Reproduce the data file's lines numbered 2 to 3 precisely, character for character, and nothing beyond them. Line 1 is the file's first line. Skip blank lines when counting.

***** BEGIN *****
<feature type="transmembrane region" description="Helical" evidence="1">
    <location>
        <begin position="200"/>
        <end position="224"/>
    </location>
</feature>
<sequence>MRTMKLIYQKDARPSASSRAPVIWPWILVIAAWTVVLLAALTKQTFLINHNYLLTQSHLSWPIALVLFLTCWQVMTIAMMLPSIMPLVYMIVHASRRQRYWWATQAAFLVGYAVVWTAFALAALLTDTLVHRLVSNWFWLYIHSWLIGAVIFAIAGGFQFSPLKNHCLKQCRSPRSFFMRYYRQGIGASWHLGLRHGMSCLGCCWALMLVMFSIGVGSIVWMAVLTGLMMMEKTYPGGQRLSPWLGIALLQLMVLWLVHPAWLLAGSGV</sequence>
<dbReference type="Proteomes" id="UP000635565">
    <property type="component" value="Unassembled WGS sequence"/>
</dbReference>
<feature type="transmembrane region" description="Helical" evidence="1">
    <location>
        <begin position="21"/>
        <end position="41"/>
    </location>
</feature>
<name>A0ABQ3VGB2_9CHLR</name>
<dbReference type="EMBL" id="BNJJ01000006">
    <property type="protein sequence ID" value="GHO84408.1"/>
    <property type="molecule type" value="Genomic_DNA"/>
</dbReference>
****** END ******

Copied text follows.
    <location>
        <begin position="200"/>